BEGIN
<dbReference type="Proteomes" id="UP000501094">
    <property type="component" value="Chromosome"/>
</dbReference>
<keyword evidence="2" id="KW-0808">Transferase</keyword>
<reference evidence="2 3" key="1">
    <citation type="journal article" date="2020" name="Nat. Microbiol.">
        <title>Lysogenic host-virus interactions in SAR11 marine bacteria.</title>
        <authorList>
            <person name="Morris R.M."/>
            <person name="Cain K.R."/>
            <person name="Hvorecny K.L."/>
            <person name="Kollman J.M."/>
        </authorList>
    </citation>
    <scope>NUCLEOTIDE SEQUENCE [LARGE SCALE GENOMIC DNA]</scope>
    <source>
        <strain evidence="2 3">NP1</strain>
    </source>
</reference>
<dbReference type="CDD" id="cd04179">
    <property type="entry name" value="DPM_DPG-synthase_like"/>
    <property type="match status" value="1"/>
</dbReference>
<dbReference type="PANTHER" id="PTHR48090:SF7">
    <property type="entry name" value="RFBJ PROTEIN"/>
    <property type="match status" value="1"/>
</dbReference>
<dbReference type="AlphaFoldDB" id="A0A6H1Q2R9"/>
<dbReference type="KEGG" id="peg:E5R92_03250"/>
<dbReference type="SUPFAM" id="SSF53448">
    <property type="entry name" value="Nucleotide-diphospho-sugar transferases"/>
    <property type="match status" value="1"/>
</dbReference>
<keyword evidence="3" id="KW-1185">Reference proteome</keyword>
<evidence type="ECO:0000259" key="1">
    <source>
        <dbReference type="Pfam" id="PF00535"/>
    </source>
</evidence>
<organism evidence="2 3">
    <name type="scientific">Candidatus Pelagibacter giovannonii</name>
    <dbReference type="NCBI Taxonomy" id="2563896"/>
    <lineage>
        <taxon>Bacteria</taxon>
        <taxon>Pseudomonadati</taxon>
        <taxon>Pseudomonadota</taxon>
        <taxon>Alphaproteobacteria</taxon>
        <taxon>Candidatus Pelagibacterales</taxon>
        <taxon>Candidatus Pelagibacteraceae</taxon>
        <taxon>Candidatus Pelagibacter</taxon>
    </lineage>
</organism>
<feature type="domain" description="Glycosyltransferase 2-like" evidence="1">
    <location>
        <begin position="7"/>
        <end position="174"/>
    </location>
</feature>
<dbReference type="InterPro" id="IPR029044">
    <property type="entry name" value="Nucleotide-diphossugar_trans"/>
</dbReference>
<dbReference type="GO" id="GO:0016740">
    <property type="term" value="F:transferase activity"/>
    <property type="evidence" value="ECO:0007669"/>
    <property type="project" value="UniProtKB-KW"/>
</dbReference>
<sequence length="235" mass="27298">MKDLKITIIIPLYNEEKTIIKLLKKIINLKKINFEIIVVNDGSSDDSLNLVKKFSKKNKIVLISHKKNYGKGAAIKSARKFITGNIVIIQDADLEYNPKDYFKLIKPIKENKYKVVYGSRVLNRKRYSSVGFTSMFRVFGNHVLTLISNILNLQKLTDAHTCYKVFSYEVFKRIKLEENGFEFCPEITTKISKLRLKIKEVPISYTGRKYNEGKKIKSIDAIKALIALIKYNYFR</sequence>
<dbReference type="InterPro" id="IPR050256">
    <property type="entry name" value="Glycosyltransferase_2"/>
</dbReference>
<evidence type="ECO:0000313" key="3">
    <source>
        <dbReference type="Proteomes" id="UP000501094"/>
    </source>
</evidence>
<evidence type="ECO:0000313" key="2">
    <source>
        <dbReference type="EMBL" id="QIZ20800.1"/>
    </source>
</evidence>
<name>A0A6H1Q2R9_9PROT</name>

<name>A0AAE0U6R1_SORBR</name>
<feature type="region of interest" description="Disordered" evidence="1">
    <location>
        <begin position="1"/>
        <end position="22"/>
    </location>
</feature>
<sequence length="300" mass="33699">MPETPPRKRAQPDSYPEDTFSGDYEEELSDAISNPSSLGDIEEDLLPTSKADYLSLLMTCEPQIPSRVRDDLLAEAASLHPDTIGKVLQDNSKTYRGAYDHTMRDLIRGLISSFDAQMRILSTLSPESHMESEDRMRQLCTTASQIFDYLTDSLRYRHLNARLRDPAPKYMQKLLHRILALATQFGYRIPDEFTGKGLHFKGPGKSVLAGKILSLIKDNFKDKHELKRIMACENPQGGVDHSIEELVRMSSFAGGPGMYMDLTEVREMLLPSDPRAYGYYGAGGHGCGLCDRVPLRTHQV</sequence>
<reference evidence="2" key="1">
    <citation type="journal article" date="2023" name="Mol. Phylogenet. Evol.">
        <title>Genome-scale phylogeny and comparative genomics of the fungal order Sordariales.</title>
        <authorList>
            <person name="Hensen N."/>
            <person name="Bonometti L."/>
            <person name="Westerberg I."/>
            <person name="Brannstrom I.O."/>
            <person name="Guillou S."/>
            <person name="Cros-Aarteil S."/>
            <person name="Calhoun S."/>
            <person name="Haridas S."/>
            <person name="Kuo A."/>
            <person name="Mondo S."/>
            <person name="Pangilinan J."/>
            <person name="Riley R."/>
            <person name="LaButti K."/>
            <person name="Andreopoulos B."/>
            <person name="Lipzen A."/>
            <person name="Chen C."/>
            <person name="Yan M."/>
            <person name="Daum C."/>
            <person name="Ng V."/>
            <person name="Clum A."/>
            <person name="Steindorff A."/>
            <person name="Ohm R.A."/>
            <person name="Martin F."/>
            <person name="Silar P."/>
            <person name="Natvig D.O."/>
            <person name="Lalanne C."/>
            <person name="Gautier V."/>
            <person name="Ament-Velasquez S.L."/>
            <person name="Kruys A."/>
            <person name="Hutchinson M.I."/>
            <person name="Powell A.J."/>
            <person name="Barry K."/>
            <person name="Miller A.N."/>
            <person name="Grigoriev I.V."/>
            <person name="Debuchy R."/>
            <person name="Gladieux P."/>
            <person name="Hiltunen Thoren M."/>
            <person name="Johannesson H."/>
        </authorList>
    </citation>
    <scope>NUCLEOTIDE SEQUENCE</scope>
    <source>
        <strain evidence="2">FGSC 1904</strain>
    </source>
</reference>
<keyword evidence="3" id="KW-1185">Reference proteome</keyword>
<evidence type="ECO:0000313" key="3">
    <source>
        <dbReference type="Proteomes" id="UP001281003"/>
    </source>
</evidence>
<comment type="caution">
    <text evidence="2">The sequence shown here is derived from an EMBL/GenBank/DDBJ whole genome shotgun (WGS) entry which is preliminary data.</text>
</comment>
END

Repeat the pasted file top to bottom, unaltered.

<dbReference type="Proteomes" id="UP000501094">
    <property type="component" value="Chromosome"/>
</dbReference>
<keyword evidence="2" id="KW-0808">Transferase</keyword>
<reference evidence="2 3" key="1">
    <citation type="journal article" date="2020" name="Nat. Microbiol.">
        <title>Lysogenic host-virus interactions in SAR11 marine bacteria.</title>
        <authorList>
            <person name="Morris R.M."/>
            <person name="Cain K.R."/>
            <person name="Hvorecny K.L."/>
            <person name="Kollman J.M."/>
        </authorList>
    </citation>
    <scope>NUCLEOTIDE SEQUENCE [LARGE SCALE GENOMIC DNA]</scope>
    <source>
        <strain evidence="2 3">NP1</strain>
    </source>
</reference>
<dbReference type="CDD" id="cd04179">
    <property type="entry name" value="DPM_DPG-synthase_like"/>
    <property type="match status" value="1"/>
</dbReference>
<dbReference type="PANTHER" id="PTHR48090:SF7">
    <property type="entry name" value="RFBJ PROTEIN"/>
    <property type="match status" value="1"/>
</dbReference>
<dbReference type="AlphaFoldDB" id="A0A6H1Q2R9"/>
<dbReference type="KEGG" id="peg:E5R92_03250"/>
<dbReference type="SUPFAM" id="SSF53448">
    <property type="entry name" value="Nucleotide-diphospho-sugar transferases"/>
    <property type="match status" value="1"/>
</dbReference>
<keyword evidence="3" id="KW-1185">Reference proteome</keyword>
<evidence type="ECO:0000259" key="1">
    <source>
        <dbReference type="Pfam" id="PF00535"/>
    </source>
</evidence>
<organism evidence="2 3">
    <name type="scientific">Candidatus Pelagibacter giovannonii</name>
    <dbReference type="NCBI Taxonomy" id="2563896"/>
    <lineage>
        <taxon>Bacteria</taxon>
        <taxon>Pseudomonadati</taxon>
        <taxon>Pseudomonadota</taxon>
        <taxon>Alphaproteobacteria</taxon>
        <taxon>Candidatus Pelagibacterales</taxon>
        <taxon>Candidatus Pelagibacteraceae</taxon>
        <taxon>Candidatus Pelagibacter</taxon>
    </lineage>
</organism>
<feature type="domain" description="Glycosyltransferase 2-like" evidence="1">
    <location>
        <begin position="7"/>
        <end position="174"/>
    </location>
</feature>
<dbReference type="InterPro" id="IPR029044">
    <property type="entry name" value="Nucleotide-diphossugar_trans"/>
</dbReference>
<dbReference type="GO" id="GO:0016740">
    <property type="term" value="F:transferase activity"/>
    <property type="evidence" value="ECO:0007669"/>
    <property type="project" value="UniProtKB-KW"/>
</dbReference>
<sequence length="235" mass="27298">MKDLKITIIIPLYNEEKTIIKLLKKIINLKKINFEIIVVNDGSSDDSLNLVKKFSKKNKIVLISHKKNYGKGAAIKSARKFITGNIVIIQDADLEYNPKDYFKLIKPIKENKYKVVYGSRVLNRKRYSSVGFTSMFRVFGNHVLTLISNILNLQKLTDAHTCYKVFSYEVFKRIKLEENGFEFCPEITTKISKLRLKIKEVPISYTGRKYNEGKKIKSIDAIKALIALIKYNYFR</sequence>
<dbReference type="InterPro" id="IPR050256">
    <property type="entry name" value="Glycosyltransferase_2"/>
</dbReference>
<evidence type="ECO:0000313" key="3">
    <source>
        <dbReference type="Proteomes" id="UP000501094"/>
    </source>
</evidence>
<evidence type="ECO:0000313" key="2">
    <source>
        <dbReference type="EMBL" id="QIZ20800.1"/>
    </source>
</evidence>
<name>A0A6H1Q2R9_9PROT</name>

<name>A0AAE0U6R1_SORBR</name>
<feature type="region of interest" description="Disordered" evidence="1">
    <location>
        <begin position="1"/>
        <end position="22"/>
    </location>
</feature>
<sequence length="300" mass="33699">MPETPPRKRAQPDSYPEDTFSGDYEEELSDAISNPSSLGDIEEDLLPTSKADYLSLLMTCEPQIPSRVRDDLLAEAASLHPDTIGKVLQDNSKTYRGAYDHTMRDLIRGLISSFDAQMRILSTLSPESHMESEDRMRQLCTTASQIFDYLTDSLRYRHLNARLRDPAPKYMQKLLHRILALATQFGYRIPDEFTGKGLHFKGPGKSVLAGKILSLIKDNFKDKHELKRIMACENPQGGVDHSIEELVRMSSFAGGPGMYMDLTEVREMLLPSDPRAYGYYGAGGHGCGLCDRVPLRTHQV</sequence>
<reference evidence="2" key="1">
    <citation type="journal article" date="2023" name="Mol. Phylogenet. Evol.">
        <title>Genome-scale phylogeny and comparative genomics of the fungal order Sordariales.</title>
        <authorList>
            <person name="Hensen N."/>
            <person name="Bonometti L."/>
            <person name="Westerberg I."/>
            <person name="Brannstrom I.O."/>
            <person name="Guillou S."/>
            <person name="Cros-Aarteil S."/>
            <person name="Calhoun S."/>
            <person name="Haridas S."/>
            <person name="Kuo A."/>
            <person name="Mondo S."/>
            <person name="Pangilinan J."/>
            <person name="Riley R."/>
            <person name="LaButti K."/>
            <person name="Andreopoulos B."/>
            <person name="Lipzen A."/>
            <person name="Chen C."/>
            <person name="Yan M."/>
            <person name="Daum C."/>
            <person name="Ng V."/>
            <person name="Clum A."/>
            <person name="Steindorff A."/>
            <person name="Ohm R.A."/>
            <person name="Martin F."/>
            <person name="Silar P."/>
            <person name="Natvig D.O."/>
            <person name="Lalanne C."/>
            <person name="Gautier V."/>
            <person name="Ament-Velasquez S.L."/>
            <person name="Kruys A."/>
            <person name="Hutchinson M.I."/>
            <person name="Powell A.J."/>
            <person name="Barry K."/>
            <person name="Miller A.N."/>
            <person name="Grigoriev I.V."/>
            <person name="Debuchy R."/>
            <person name="Gladieux P."/>
            <person name="Hiltunen Thoren M."/>
            <person name="Johannesson H."/>
        </authorList>
    </citation>
    <scope>NUCLEOTIDE SEQUENCE</scope>
    <source>
        <strain evidence="2">FGSC 1904</strain>
    </source>
</reference>
<keyword evidence="3" id="KW-1185">Reference proteome</keyword>
<evidence type="ECO:0000313" key="3">
    <source>
        <dbReference type="Proteomes" id="UP001281003"/>
    </source>
</evidence>
<comment type="caution">
    <text evidence="2">The sequence shown here is derived from an EMBL/GenBank/DDBJ whole genome shotgun (WGS) entry which is preliminary data.</text>
</comment>